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I feel intimidated by clients. Help!

Friday, 23 September 2011 | By Debra Templar
I've had a few meeting with potential clients and I seem to get quite intimidated by them. They all work for huge companies and I've only just started out. How can I get over this and sell my product effectively to them?

 

As a new business, you will soon appreciate the need for “confidence builders”.

 

The people you are seeing may voice their fears by saying, "Where are these in use?”, “We have to be assured of continuity of supplies..." or "I am not opening any new accounts".

 

To overcome these fears of being let down on deliveries, of quality not being up to samples submitted, of costly replacements, the sales offer must include confidence-building sentences based on business analysis:

 

“Our business has been established for six months but for 20 years I was chief scientist of the largest XYZ firm in Australia.  It was the vast experience I gained there that has developed..."

 

“We are only a small company, Mr Smith, but we are local. That means that you will get prompt and personal service, not only from me but from all our technical team...”

 

“Because we are fairly small we operate only in a limited area. This keeps our costs down and we can pass the benefit onto you.”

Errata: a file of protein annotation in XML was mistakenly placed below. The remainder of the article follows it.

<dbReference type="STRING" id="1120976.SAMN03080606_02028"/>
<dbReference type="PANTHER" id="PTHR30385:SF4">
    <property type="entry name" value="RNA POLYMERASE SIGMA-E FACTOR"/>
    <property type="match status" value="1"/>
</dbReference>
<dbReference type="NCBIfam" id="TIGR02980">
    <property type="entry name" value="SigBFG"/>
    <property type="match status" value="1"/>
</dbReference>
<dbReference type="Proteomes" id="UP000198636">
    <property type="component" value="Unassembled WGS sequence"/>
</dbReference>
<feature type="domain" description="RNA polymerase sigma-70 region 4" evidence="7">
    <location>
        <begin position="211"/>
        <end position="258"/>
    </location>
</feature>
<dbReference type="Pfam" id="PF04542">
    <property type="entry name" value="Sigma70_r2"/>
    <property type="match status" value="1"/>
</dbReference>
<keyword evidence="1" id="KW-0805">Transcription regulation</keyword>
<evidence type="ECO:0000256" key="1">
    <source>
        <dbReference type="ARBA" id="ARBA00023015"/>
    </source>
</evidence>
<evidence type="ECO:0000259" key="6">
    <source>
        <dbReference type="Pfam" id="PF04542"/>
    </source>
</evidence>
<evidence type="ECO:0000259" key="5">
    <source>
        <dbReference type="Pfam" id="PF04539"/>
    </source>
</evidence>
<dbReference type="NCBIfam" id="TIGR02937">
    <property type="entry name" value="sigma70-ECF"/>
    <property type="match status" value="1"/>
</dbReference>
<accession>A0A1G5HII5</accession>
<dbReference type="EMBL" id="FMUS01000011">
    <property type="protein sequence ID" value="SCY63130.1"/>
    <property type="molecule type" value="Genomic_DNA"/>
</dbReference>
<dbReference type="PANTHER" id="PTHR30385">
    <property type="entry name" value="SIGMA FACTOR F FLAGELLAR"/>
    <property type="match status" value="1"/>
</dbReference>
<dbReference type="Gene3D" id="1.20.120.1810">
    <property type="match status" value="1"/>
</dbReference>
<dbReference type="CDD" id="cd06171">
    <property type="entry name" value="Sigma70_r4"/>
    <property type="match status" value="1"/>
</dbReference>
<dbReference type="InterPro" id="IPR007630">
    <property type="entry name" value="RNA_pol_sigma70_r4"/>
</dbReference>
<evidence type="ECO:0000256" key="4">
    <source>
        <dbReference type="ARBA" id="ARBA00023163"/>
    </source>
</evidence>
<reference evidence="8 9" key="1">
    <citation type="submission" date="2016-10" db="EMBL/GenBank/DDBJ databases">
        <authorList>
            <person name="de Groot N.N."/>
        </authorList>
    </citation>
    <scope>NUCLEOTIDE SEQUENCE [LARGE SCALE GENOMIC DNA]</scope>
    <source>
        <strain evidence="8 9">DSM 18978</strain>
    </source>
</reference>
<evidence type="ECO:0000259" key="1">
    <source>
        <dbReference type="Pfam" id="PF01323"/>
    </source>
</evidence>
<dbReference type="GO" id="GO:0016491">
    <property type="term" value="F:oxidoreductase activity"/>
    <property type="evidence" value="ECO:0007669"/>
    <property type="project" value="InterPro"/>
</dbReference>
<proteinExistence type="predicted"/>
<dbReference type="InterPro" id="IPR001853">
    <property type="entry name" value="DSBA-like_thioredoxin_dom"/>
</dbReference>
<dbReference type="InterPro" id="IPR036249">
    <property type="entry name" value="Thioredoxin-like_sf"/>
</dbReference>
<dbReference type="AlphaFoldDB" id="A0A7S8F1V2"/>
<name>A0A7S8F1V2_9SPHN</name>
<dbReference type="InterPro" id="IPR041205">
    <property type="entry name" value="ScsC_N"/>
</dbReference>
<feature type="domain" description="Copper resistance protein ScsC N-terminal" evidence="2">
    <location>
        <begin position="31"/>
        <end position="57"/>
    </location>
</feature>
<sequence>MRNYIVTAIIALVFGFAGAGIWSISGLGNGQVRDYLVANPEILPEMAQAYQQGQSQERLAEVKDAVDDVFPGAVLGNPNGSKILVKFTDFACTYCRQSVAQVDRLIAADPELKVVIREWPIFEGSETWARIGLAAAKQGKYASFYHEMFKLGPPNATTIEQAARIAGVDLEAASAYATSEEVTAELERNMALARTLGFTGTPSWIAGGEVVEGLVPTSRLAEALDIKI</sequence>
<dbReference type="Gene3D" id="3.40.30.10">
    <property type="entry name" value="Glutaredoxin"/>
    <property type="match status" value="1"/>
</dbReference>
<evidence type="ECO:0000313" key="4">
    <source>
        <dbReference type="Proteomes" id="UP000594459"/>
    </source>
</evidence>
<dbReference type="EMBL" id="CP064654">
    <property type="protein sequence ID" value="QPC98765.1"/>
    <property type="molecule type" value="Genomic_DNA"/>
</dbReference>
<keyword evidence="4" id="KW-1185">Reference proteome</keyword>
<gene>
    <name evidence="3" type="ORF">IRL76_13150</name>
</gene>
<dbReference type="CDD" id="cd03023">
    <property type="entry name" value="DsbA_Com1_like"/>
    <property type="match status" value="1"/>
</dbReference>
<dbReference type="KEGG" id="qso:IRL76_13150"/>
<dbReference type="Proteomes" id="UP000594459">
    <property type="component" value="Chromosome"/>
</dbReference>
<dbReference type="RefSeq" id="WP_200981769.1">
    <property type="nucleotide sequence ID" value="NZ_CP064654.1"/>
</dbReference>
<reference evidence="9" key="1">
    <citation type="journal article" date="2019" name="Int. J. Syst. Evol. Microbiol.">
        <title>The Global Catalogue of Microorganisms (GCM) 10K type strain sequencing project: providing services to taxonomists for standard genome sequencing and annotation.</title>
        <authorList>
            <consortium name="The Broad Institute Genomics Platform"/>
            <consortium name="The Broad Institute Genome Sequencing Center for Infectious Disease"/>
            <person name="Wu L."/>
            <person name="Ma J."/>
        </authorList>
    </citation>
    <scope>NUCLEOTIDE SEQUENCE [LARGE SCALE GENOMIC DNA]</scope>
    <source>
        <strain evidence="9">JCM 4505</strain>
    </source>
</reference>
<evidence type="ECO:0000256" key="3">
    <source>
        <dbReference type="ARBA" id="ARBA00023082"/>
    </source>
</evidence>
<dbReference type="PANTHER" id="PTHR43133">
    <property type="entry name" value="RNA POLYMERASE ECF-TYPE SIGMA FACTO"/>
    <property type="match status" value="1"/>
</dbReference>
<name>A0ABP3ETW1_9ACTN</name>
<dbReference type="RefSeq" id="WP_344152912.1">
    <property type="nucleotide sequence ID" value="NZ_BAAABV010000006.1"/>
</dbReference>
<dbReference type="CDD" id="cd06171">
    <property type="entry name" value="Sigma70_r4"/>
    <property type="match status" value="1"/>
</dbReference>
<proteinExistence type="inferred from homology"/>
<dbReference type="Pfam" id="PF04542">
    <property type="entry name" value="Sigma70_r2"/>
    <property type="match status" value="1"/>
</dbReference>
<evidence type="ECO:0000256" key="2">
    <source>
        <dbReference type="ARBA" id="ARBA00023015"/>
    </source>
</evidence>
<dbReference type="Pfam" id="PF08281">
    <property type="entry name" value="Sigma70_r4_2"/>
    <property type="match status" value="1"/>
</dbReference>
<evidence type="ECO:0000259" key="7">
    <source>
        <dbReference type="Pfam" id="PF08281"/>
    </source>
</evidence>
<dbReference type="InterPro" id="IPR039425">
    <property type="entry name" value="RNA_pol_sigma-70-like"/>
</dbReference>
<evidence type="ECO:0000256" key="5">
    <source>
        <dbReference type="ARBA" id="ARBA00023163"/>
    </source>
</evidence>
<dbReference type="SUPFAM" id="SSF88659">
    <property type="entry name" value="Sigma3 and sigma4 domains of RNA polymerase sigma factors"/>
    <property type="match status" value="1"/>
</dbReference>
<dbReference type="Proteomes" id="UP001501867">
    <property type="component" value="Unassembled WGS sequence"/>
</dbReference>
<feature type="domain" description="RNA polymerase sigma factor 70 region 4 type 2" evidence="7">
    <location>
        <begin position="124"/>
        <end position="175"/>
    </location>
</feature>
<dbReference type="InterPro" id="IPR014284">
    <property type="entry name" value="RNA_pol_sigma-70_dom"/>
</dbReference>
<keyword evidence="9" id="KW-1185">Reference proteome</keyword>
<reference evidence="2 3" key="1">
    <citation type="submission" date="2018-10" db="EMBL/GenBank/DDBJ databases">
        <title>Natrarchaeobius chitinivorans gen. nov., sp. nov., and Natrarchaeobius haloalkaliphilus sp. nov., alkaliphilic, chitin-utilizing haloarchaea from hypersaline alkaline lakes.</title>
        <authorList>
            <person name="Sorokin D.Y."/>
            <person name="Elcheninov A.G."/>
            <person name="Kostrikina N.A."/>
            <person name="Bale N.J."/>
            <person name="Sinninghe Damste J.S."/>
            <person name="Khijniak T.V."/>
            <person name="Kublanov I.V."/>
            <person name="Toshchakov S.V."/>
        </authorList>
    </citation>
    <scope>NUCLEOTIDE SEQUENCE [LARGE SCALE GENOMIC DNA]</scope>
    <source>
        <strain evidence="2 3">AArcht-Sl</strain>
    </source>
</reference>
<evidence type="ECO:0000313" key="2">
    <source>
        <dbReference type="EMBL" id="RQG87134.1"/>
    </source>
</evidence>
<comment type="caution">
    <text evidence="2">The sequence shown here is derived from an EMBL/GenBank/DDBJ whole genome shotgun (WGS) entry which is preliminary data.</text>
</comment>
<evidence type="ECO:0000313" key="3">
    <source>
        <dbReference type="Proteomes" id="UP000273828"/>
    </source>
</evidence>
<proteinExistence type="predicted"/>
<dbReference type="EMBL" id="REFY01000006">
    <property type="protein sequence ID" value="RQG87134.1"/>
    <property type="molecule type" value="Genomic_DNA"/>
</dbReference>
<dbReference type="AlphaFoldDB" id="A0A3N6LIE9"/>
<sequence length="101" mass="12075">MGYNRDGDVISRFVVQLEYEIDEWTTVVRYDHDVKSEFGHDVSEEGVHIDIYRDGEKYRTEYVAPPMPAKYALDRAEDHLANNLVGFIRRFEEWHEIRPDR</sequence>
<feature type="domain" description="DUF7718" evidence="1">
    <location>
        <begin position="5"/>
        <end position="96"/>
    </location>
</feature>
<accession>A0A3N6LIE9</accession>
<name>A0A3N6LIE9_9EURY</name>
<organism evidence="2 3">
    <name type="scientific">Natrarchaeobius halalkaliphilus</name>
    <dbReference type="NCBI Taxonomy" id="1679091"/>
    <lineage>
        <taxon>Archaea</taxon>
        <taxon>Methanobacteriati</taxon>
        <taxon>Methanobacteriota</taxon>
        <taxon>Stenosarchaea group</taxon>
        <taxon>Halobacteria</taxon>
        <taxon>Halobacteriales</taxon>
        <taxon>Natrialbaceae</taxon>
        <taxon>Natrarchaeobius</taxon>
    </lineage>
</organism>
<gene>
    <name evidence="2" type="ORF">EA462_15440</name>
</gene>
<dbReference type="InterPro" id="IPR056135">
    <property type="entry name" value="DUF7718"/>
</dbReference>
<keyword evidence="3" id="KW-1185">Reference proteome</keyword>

Remember that telling isn’t selling.

 

Factual statements such as:

 

  • It will increase your profit;
  • It will do a marvellous job;
  • We can deliver them immediately;
  • Our service is first-class;
  • They are sold all over Australia;

 

…are just some of the superlatives that sound fine to a salesperson but factual statements don't personalise a benefit and it is personal benefits which motivate a buyer.

 

You, therefore, need a constant reminder to explain benefits in terms of the buyers' interests.

 

You will never forget to personalise benefits if you remember these three link words: “which means that”.

 

“They are sold all over Australia” is a confidence-building sentence used by many salespeople. By adding the words “which means that”, it can be considerably strengthened.

 

“They are sold all over Australia which means that your agents can get immediate service.”

 

“We maintain huge stocks”. What does this mean? How huge are the stocks? The word huge can be interpreted differently by different people.

 

“We maintain huge stocks which means that we can almost take over your inventory problems, and like some of our other customers, you will cut down on stocks by 30% or more because we deliver so quickly...”

 

By using the words “which means that” you will be certain to give the “benefit you appeal”. The “you” is, of course, the buyer. Every sale must have “you” appeal.

 

Believe in yourself. Believe in your business. Believe in your product. Do your homework.

 

Learn the features and benefits, not only of your product, but of your business too.